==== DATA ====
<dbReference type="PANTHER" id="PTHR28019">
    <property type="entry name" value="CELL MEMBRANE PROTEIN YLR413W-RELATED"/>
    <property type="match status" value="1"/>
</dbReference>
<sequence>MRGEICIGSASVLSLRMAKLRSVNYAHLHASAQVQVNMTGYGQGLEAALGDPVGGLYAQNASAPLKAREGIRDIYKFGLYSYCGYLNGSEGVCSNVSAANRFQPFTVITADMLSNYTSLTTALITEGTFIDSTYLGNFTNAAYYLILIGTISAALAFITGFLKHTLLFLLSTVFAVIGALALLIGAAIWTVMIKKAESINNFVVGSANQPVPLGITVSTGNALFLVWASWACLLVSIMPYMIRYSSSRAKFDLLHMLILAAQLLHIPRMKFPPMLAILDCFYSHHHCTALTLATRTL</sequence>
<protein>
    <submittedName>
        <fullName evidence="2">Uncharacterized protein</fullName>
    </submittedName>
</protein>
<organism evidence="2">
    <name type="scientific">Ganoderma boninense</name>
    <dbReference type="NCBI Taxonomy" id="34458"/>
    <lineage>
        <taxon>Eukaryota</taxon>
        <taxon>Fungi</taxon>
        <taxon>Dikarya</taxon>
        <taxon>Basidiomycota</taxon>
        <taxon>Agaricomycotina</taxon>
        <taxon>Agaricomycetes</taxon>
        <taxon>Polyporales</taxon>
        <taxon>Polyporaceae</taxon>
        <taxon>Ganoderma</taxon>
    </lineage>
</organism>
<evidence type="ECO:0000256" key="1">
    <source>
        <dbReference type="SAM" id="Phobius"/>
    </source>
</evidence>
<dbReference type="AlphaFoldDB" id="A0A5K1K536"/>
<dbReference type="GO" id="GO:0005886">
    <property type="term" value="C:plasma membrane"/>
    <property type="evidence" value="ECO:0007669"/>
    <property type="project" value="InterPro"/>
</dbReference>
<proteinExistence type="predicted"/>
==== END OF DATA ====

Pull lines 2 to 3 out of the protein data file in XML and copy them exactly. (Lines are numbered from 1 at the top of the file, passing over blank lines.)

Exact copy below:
    <property type="entry name" value="CELL MEMBRANE PROTEIN YLR413W-RELATED"/>
    <property type="match status" value="1"/>